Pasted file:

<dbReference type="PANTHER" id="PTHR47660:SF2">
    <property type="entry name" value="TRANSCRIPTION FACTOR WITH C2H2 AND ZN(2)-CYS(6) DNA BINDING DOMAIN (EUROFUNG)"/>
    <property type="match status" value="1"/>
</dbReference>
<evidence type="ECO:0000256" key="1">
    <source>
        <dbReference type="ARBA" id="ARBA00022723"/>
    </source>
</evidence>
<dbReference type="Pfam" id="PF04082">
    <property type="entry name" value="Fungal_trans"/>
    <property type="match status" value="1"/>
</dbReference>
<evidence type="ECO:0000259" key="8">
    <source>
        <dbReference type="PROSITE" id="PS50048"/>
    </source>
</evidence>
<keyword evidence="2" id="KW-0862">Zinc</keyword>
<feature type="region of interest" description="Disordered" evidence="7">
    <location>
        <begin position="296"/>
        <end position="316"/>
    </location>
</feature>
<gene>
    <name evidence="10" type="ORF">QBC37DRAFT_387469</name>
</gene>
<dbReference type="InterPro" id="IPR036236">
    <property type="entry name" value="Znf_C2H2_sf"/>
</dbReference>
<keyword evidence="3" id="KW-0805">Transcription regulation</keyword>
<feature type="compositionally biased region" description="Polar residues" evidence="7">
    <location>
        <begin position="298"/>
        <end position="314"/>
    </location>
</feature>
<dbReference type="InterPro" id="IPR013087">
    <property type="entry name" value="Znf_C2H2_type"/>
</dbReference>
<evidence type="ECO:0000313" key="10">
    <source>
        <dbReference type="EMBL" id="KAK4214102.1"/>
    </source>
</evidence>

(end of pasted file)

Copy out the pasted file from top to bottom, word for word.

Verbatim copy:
<dbReference type="PANTHER" id="PTHR47660:SF2">
    <property type="entry name" value="TRANSCRIPTION FACTOR WITH C2H2 AND ZN(2)-CYS(6) DNA BINDING DOMAIN (EUROFUNG)"/>
    <property type="match status" value="1"/>
</dbReference>
<evidence type="ECO:0000256" key="1">
    <source>
        <dbReference type="ARBA" id="ARBA00022723"/>
    </source>
</evidence>
<dbReference type="Pfam" id="PF04082">
    <property type="entry name" value="Fungal_trans"/>
    <property type="match status" value="1"/>
</dbReference>
<evidence type="ECO:0000259" key="8">
    <source>
        <dbReference type="PROSITE" id="PS50048"/>
    </source>
</evidence>
<keyword evidence="2" id="KW-0862">Zinc</keyword>
<feature type="region of interest" description="Disordered" evidence="7">
    <location>
        <begin position="296"/>
        <end position="316"/>
    </location>
</feature>
<gene>
    <name evidence="10" type="ORF">QBC37DRAFT_387469</name>
</gene>
<dbReference type="InterPro" id="IPR036236">
    <property type="entry name" value="Znf_C2H2_sf"/>
</dbReference>
<keyword evidence="3" id="KW-0805">Transcription regulation</keyword>
<feature type="compositionally biased region" description="Polar residues" evidence="7">
    <location>
        <begin position="298"/>
        <end position="314"/>
    </location>
</feature>
<dbReference type="InterPro" id="IPR013087">
    <property type="entry name" value="Znf_C2H2_type"/>
</dbReference>
<evidence type="ECO:0000313" key="10">
    <source>
        <dbReference type="EMBL" id="KAK4214102.1"/>
    </source>
</evidence>